Maybe a dumb question?
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Maybe a dumb question?

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Maybe a dumb question?
Old 06-08-2011, 06:54 PM   #1
GwenInNM's Avatar
Maybe a dumb question?

I just saw a 5 gal on Craigslist for cheap, but it does not have a filter, only an airpump and light. It's only $7. It's a hex type with a top, and the light is in the top. So here's a question, that may be dumb but I don't know the answer to. Can you keep any fish (beside a betta) in a tank without any filter? If you do, does that just mean you have to do WC weekly, which I do already in my tanks with filters. I'm thinking about getting it, if I could somehow use it successfully, and find fish I like to put in it. Any suggestions welcome.


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Old 06-08-2011, 09:26 PM   #2
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I guess it would be possible but without a filter it would need a water change probably every other day. Fish would be getting oxygen from the air pump but there's nothing actually filtering the water. Also not many fish are suitable for a 5g other than a beta or maybe a dwarf species. Why not get a beta though? I have one in a 5g and absolutely love the little guy. He's got such a personality that I've never seen in a fish before. Also it might work as a shrimp tank. Some cherry shrimp would do nicely in there.
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Old 06-08-2011, 10:32 PM   #3
airpump can be used on a cheap sponge filter.

Secondly, no filter means water change every other day, not once a week. 5g tanks can handle shrimp, snails, betta, as you mentioned, fish fry, and a dwarf puffer. There are other options as well, but not many.

If you want to go truely filterless, you will need to find a balance between plants and bioload. Most likely you will end up with tons of plants and 1 fish, or a couple of shrimp.
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Old 06-09-2011, 10:49 AM   #4
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Finding balance with plants is not as hard as it seems. With an enriched substrate (like soil), and proper lighting, I can see a wide variety of fish being happy with weekly water changes.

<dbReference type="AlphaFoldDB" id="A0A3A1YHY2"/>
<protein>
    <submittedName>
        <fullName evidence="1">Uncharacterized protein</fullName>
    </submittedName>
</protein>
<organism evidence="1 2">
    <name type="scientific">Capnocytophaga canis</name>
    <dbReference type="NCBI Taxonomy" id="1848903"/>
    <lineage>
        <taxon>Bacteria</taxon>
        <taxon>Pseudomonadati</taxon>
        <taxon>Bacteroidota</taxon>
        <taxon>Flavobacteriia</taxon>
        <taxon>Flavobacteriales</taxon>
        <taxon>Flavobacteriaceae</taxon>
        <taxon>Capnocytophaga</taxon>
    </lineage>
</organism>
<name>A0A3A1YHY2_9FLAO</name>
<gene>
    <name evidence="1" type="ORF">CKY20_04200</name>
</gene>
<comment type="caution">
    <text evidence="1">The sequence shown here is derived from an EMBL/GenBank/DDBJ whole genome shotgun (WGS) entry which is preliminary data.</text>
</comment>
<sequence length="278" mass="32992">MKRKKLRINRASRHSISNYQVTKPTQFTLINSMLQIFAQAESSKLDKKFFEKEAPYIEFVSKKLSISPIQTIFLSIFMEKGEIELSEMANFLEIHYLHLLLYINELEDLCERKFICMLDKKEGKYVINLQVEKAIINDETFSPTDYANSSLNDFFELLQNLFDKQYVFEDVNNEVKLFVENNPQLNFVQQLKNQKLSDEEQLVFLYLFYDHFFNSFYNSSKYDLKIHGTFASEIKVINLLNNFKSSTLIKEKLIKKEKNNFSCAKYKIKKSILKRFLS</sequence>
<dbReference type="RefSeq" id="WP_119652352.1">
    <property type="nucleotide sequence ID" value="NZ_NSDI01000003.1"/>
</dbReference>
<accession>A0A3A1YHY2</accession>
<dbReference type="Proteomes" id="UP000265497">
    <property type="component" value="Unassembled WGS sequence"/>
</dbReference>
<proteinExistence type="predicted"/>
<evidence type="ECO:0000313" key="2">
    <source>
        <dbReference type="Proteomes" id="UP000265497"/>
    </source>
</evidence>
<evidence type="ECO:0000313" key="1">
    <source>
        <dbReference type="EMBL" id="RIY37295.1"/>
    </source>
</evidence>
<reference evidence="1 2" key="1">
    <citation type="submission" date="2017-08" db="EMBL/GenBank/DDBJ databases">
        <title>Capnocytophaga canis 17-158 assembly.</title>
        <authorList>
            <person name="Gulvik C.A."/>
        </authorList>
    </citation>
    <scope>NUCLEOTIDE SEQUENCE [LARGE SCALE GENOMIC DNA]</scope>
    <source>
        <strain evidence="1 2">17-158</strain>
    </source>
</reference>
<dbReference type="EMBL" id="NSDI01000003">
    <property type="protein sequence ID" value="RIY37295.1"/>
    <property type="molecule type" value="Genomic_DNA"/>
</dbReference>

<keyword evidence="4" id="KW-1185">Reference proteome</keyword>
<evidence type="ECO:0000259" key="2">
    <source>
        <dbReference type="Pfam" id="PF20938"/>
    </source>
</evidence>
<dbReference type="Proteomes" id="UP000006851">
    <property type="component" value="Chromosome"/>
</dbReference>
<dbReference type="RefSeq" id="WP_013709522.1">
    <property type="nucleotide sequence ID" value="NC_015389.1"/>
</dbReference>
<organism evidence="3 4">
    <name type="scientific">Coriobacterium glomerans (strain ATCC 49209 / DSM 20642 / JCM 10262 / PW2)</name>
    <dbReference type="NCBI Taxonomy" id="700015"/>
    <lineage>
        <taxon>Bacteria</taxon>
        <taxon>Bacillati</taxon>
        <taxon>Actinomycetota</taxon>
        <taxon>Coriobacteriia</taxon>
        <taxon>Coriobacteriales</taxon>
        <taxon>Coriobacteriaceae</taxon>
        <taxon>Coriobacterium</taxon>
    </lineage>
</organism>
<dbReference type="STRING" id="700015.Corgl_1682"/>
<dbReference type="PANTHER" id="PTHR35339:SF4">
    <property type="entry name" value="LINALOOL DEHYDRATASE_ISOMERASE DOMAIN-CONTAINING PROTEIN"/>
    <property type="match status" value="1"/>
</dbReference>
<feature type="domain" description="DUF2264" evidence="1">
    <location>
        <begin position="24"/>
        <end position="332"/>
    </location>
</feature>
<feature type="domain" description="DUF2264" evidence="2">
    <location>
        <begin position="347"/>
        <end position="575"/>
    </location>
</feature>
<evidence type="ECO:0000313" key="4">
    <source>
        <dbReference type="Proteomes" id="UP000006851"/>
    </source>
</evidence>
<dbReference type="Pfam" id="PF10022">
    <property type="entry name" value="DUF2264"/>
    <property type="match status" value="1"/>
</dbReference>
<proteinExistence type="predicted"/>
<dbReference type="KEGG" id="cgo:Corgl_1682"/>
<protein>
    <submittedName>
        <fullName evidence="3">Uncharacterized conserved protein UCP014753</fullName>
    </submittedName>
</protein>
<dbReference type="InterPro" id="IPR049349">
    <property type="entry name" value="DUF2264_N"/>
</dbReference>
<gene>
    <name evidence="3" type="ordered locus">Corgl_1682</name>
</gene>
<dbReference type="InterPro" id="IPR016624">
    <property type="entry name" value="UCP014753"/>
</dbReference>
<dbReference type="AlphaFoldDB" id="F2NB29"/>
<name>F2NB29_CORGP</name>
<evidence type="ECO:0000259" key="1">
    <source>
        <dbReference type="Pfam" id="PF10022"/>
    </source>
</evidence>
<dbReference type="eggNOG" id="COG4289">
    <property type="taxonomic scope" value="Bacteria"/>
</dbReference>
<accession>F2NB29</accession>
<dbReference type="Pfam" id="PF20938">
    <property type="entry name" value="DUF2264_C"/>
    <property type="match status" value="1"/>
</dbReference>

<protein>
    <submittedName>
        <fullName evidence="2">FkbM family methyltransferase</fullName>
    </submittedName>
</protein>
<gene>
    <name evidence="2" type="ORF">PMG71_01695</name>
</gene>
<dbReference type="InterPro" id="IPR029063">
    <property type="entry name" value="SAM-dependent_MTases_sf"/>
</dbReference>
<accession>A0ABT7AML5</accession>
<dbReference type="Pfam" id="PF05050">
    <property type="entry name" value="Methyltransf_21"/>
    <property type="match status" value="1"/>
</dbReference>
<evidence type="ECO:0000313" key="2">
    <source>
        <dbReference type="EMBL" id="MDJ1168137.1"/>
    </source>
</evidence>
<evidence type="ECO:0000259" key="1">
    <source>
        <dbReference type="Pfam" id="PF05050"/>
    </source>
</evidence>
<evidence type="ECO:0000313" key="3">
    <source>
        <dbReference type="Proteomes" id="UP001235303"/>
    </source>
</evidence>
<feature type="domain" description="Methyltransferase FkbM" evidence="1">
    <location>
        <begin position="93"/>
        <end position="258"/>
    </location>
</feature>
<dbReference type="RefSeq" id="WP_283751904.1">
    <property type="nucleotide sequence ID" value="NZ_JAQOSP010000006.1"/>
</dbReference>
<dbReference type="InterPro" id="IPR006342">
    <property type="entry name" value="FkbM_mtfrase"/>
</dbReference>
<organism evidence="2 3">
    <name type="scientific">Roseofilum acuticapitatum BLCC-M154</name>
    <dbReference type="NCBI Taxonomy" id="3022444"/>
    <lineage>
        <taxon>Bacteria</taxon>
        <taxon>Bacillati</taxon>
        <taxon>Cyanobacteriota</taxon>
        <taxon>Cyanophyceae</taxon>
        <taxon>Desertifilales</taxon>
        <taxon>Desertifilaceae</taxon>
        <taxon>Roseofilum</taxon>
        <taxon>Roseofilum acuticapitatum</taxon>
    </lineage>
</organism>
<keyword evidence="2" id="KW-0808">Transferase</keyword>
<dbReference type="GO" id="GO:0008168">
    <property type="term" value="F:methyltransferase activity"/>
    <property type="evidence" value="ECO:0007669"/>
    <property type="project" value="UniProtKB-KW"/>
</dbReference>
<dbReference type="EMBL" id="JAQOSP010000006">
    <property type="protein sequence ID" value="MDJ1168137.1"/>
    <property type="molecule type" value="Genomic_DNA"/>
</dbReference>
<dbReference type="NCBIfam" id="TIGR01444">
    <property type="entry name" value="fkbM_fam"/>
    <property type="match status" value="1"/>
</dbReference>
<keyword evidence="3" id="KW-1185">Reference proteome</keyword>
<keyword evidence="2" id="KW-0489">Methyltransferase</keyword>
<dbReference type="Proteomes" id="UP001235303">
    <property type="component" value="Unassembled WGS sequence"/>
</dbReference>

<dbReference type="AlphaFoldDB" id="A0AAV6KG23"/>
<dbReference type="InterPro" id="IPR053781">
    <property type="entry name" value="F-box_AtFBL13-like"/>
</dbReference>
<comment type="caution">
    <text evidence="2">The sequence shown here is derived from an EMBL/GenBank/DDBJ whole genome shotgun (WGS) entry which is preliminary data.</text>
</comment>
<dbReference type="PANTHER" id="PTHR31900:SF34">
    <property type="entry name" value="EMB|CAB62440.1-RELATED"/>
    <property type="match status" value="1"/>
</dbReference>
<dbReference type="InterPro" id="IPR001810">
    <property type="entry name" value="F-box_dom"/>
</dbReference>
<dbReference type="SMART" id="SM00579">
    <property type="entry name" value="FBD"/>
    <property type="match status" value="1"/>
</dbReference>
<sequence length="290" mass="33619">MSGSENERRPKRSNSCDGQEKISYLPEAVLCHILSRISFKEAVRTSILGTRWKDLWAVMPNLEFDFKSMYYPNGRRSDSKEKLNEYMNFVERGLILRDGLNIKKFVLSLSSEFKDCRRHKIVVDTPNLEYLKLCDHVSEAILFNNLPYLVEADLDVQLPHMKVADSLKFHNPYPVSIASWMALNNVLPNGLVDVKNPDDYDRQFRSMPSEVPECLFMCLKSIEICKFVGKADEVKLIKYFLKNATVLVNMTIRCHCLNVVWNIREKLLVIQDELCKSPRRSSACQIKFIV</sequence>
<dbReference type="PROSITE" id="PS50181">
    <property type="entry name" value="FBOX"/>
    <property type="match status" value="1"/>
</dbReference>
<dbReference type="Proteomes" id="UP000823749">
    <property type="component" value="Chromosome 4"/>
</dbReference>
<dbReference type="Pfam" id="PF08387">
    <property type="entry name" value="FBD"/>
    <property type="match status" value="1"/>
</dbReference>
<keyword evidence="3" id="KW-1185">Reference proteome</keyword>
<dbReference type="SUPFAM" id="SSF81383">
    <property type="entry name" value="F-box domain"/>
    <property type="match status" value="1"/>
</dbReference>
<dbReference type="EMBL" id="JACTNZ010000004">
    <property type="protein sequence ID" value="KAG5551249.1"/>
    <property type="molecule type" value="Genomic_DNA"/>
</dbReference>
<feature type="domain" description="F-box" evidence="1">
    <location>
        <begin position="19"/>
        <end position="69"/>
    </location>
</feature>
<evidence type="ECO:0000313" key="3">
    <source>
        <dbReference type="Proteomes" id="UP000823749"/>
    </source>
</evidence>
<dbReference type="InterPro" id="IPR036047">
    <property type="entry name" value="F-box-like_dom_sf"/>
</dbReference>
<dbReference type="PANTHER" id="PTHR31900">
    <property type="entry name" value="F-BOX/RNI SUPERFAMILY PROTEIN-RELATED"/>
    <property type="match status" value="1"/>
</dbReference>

All of my tanks are unfiltered except for something to move water... I have a 10 gallon tank with tetras and cories that is doing well... Of course, I do have a LOT of plants in it.

I do water changes every week or two on that one. Read my soil guide in my signature, and I can help you set it up if you want a fun and cheap experiment.
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Old 06-09-2011, 11:12 AM   #5
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Yes, live plants can replace filters. But you need sufficient plants to balance the fish load.

I had a 10g tank experiment a few months back. Sand substrate, no filter, no light (in front of a west-facing window). Just a heater. Thick with plants. And fish included a group (9) of Boraras brigittae, a group of Corydoras pygmaeus (7), a Dwarf Puffer (accidental, came in with the corys) and a multitude of Malaysian livebearing snails--until the Puffer got going on them. Ran this tank for several months, one 40% water change every week. Fish were fine.

Attached are 2 photos of the tank when it was as described above. Both taken same day, one with the window light behind and one with an overhead light and a darkened window just to see the interior better.

Attached Images
File Type: jpg 10g Aug 19-10 (1).jpg (66.0 KB, 29 views)
File Type: jpg 10g Aug 19-10 (2).jpg (79.2 KB, 29 views)
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Old 06-09-2011, 11:19 AM   #6
Unless heavily planted, I think there are only some rare exceptions where you'd want to operate a tank w/o some kind of filtration.
I currently have about a dozen fry in the 5g with just an air stone.
Water changes every day or two gets old fast.
$7 for a 5g tank, light and pump is a great deal - What stops you from (also) getting an inexpensive filter?
A sponge filter...or even something like an Aqua-Tech 5-15 at wally mart is pretty inexpensive.

Last edited by AbbeysDad; 06-09-2011 at 11:26 AM..
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Old 06-09-2011, 04:19 PM   #7
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I love hearing these ideas, and I would like to do something with lots of plants. $7 is cheap, but I did go and look at it, and it was pretty scratched up, and I'd rather get something that I'll find pretty. My husband isn't so jazzed about me even getting more fish, and I'm trying to do this only if I can do it very cheap, so there is no hurry. Byron, the tank you had/have looks very cool with all the plants.

I'd really like one of those fuval edges (I think that's how it's spelled), but those are expensive

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Old 06-09-2011, 09:29 PM   #8
Fluval edge is a beautiful tank. I have one myself, but not good for planted aquaria and fish that require high maintenance. Its also really pricey, most the value is in the aesthetics. plugging ymself, but there is a review for the tank in the product review section...
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